Who is at the Center of Your Event


My friend, artist and activist Wesley Sam-Bruce recently completed an installation at the New Children's Museum in San Diego called The Wonder Sound. You can see more about the project here (www.thewondersound.com). It's pretty amazing as an immersive art experience, and I would definitely encourage you to check it out if you're in San Diego anytime soon.

But I want to talk about it in this space because of the innovative ways that Wes and the New Children's Museum took to thinking about integrating participation and activity throughout the project. Far from creating a passive art-worship experience where people go and stare at objects, The Wonder Sound is designed from the ground up to be an engaging, participatory experience.

And when I say "integrated" and "from the ground up" I mean it. They did not simply tack on an education component to an installation that was already going to happen. As the museum directors say in the video "We were reminded that at the center of our experience is the playing child." This is such a crucial reminder. So from the beginning, long before the installation even took place, Wes would spend time creating art and experiences with people in different neighborhood around San Diego. You can see some of those pictures above. By the time his installation officially opened, there was a sense of community ownership around the project that centered directly on their primary audience...the playing child.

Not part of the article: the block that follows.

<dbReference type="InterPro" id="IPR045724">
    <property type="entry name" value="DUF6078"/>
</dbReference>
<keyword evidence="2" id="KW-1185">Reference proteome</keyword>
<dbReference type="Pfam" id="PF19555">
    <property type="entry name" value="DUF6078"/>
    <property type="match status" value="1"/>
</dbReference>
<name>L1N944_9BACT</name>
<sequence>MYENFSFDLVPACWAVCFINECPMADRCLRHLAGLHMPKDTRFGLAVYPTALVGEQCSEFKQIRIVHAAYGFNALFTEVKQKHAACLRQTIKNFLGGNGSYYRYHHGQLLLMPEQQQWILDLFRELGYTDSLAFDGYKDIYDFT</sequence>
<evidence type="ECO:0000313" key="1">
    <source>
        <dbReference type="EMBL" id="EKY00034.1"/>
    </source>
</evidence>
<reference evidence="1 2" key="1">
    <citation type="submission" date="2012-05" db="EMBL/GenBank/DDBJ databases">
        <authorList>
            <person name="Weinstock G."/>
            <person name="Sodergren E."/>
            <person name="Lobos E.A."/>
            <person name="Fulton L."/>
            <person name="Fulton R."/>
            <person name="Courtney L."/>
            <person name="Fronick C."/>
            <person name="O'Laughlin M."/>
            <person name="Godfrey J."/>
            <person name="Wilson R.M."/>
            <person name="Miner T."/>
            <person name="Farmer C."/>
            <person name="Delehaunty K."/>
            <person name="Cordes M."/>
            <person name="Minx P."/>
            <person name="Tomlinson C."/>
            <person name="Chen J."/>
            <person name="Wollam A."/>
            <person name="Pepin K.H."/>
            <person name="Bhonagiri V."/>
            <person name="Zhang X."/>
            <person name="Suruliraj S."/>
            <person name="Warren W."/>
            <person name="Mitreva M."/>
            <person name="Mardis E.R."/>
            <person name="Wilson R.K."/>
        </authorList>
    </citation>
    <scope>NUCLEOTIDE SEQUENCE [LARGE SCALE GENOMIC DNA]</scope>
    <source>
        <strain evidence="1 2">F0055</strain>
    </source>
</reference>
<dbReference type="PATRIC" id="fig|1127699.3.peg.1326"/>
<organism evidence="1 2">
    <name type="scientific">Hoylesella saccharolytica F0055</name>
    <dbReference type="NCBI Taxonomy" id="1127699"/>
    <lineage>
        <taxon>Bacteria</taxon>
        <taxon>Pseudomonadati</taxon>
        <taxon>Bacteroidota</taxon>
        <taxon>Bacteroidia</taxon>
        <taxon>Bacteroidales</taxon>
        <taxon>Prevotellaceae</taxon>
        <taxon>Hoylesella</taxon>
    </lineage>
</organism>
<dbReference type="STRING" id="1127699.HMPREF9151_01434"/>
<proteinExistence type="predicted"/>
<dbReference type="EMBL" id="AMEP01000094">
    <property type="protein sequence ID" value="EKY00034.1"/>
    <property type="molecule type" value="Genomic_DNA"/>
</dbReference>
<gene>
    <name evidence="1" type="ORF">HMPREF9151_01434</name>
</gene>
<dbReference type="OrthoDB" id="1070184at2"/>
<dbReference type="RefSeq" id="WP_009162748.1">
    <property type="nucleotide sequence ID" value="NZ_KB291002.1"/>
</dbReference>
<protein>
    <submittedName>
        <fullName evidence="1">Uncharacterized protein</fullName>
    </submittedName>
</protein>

Of course, your audience is not the playing child, but there are lessons to be learned here. Too often, we focus exclusively on the programming at our events, to the neglect of the people. We expect them to conform to us, instead of the other way around.

When we free ourselves up to focus on the people, we encourage participation and creativity, two things that are dearly missing from most meetings and events. The museum director in the video again puts it so clearly when she says

"For someone to come in here and find this art and climb through it, they create their own personal relationship with the art...it's a personal relationship, that Wes has allowed us to create."

Read that quote again. There's a strong sense of ownership there. Co-creating, relational. Not client-based and consumer driven. Imagine if your meetings had that same feel.


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